This year’s catch for the same week is down to 1.1 million. The pre-season forecast called for a 2020 catch of 61 million pinks. The harvest is only about a third of that.

“Landings for the species will need to improve significantly to meet
the ADF&G harvest projection,”  Garrett Evridge, an economist for The McDowell Group, observed in his weekly report for the Alaska Seafood Marketing Institute.

Statewide, he noted chum harvests down 67 percent from last year and  sockeye harvests down 18 percent thanks to the collapse of the Copper River and the weak return to Cook Inlet.

Evridge puts the pink run on par with 2018 which came in at about 41 million. That’s 20 million shy of the 2020 forecast for that species. The low, 2018 catch of pinks helped make that year the second-worst of the 2010s for commercial fishermen.

When it was over, the all-species salmon catch was but 114.5 million salmon. Things are only looking worse this year with not only harvests numbers down but prices being paid for salmon only half to two-thirds of 2019.

“Those poor fishermen,” Evridge said Tuesday. “It’s tough.”

Pinks are yet to arrive in any number in the Panhandle, Lang said, “and the longer it takes, the more it looks like they’re weak, not late.” He was more optimistic pinks would show in the Sound to boost harvests there, but that is largely contingent on the bulk of the return coming a little later in August as it did last year.

If the run follows the pattern of 2018, it has already peaked.

2020 pinks


What happened?

As always, sorting out the reasons for weak runs is difficult. The Gulf-wide nature of this year’s phenomenon points to issues at sea, but there are outliers.

The Kasilof River on the Kenai Peninsula saw a larger than projected return of sockeye this year while only miles away the Kenai River, where a low return was already expected, saw a low below the low.

The Kenai did, however, appear to be getting a big return of pinks, which aren’t particularly favored by Inlet fishermen of any stripe, and the little Deshka River, a tributary to the Susitna River to the north of Anchorage, was getting swarmed with the fish most Alaskans call humpies.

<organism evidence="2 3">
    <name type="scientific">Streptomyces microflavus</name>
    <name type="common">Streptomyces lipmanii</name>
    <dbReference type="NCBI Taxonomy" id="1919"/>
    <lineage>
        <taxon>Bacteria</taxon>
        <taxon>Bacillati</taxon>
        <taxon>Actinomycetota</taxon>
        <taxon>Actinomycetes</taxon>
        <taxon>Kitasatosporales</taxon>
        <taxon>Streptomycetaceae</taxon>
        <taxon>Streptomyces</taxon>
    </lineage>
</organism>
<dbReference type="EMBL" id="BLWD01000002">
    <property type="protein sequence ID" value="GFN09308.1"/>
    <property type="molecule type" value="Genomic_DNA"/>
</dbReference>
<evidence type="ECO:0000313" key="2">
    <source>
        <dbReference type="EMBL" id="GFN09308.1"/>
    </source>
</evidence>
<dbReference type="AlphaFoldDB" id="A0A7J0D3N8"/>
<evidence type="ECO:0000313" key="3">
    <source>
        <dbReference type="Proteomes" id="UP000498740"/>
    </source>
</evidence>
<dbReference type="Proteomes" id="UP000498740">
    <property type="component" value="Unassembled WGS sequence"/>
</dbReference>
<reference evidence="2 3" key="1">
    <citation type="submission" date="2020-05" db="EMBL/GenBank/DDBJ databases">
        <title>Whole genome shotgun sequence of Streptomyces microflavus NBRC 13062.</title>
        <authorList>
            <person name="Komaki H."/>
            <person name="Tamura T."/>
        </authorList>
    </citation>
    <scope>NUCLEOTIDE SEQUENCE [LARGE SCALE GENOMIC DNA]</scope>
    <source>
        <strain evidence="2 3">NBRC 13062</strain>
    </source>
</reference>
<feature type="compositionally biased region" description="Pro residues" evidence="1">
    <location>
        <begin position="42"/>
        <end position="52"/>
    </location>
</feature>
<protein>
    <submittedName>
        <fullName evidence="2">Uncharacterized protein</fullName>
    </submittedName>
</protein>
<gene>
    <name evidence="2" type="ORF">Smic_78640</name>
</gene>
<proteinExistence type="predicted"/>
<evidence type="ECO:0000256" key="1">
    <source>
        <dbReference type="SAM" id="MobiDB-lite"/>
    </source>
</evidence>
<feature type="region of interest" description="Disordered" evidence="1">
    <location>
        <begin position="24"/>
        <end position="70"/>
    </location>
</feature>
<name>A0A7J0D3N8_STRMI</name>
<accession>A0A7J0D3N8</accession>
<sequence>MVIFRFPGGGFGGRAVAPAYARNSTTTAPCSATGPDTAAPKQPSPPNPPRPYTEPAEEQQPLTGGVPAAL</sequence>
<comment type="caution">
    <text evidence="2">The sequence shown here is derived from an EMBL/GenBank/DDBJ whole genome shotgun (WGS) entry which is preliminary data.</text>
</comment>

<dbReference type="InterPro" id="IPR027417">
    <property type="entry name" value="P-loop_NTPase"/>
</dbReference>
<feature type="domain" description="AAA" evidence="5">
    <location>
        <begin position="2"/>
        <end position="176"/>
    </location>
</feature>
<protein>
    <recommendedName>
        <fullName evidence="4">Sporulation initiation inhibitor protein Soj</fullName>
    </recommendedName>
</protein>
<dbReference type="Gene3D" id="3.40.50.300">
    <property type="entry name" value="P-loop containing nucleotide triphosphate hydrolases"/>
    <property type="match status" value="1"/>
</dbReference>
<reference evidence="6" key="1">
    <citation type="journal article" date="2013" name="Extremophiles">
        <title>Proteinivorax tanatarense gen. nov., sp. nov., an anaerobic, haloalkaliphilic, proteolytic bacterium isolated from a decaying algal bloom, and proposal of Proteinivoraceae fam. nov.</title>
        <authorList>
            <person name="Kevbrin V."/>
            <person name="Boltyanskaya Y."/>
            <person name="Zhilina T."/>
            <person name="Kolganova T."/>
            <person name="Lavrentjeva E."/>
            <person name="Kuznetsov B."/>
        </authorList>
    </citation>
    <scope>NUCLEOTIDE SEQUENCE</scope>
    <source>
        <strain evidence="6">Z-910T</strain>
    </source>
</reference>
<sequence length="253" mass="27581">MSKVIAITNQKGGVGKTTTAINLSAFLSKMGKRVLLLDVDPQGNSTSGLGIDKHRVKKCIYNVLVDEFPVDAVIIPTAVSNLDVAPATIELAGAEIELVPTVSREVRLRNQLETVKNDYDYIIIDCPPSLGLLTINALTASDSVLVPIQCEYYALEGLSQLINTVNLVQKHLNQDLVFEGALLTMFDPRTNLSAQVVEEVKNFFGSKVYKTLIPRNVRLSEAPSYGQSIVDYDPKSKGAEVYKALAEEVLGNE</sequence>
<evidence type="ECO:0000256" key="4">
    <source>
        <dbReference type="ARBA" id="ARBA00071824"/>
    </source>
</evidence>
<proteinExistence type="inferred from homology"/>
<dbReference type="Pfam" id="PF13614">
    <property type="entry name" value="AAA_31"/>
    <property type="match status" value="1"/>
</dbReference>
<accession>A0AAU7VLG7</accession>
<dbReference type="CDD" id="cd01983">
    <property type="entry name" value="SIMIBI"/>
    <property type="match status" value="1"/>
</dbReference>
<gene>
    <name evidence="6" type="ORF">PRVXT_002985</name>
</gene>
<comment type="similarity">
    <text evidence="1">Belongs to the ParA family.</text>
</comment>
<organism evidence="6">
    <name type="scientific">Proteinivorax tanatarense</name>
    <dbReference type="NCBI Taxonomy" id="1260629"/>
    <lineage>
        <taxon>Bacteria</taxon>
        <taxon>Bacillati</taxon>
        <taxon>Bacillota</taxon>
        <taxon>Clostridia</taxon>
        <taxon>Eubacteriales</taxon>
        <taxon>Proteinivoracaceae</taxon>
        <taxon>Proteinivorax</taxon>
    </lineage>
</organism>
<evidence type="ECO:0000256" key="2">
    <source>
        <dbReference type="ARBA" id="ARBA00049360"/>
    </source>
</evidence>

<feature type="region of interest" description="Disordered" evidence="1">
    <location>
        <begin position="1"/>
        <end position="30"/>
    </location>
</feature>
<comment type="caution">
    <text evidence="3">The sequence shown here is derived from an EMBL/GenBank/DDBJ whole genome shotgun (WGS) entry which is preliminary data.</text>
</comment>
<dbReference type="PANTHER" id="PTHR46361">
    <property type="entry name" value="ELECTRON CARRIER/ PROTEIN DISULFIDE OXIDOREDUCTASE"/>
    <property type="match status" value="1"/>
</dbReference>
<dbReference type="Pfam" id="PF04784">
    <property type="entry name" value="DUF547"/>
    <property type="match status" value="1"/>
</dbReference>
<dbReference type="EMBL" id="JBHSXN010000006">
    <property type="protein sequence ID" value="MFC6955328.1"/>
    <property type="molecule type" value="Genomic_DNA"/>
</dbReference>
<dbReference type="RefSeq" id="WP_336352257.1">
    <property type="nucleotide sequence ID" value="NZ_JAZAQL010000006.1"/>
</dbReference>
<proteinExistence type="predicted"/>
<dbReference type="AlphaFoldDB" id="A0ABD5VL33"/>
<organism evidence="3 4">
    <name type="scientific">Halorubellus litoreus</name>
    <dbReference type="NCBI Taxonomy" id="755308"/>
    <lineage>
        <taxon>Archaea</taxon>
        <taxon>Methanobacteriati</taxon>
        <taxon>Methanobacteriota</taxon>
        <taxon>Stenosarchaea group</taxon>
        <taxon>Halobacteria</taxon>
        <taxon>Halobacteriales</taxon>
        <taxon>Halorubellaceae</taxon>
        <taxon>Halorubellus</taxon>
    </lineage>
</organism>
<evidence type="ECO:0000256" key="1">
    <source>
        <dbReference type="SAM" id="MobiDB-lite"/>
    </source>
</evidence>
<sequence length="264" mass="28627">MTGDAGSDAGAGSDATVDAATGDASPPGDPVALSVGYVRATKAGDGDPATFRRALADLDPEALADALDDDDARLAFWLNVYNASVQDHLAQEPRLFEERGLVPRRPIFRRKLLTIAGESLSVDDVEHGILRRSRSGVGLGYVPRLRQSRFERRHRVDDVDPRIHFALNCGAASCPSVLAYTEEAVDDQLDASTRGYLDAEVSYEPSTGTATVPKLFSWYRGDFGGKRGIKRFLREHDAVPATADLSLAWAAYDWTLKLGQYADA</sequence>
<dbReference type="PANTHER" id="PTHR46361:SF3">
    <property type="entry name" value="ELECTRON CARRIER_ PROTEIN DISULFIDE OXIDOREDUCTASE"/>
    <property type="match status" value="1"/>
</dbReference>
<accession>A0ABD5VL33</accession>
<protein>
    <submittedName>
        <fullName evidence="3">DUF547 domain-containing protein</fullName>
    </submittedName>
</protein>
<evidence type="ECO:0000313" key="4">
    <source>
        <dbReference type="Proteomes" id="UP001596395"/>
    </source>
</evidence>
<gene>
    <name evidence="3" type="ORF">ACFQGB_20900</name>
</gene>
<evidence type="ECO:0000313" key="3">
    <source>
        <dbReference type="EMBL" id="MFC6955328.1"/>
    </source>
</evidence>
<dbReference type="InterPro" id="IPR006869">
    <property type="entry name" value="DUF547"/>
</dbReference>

Almost 150,000 of them have gone upstream. The Deshka, which flips the odd-even trend for pinks on its head, hasn’t seen pink returns of that size since the early 2000s.

Offshore, pinks continue to rule the ocean, said Greg Ruggerone, a research biologist in Seattle. Along with Canadian researcher James Irvine,  he has been tracking salmon numbers in the Pacific. The two are credited with writing the definitive paper on salmon abundance in 2018.

It calculated there are now more salmon in the Pacific than ever, but the population is heavily weighted toward pinks. They and other biologists have suggested the general decline in Gulf of Alaska and Pacific Northwest sockeye, king and coho numbers might be related to those species struggling to compete with pinks for food – think cattle versus sheep on the range in the old West.

The trend to humpies does not appear to be abating, Ruggerone said this week.

“Overall pink abundance was phenomenal in 2018…,” he messaged, “and 2019 was exceptional too. Nothing compares to the back-to-back large runs in ’18 and ’19.”

Commercial salmon seiners in Alaska – of whom there are few – have been big beneficiaries, but the Russians have been the biggest winners. Russian rivers have been flooded with pinks. 

Ruggerone is among those who suspect the large numbers of pinks are influencing the size of other salmon populations in the huge and complicated ecosystem that is the North Pacific.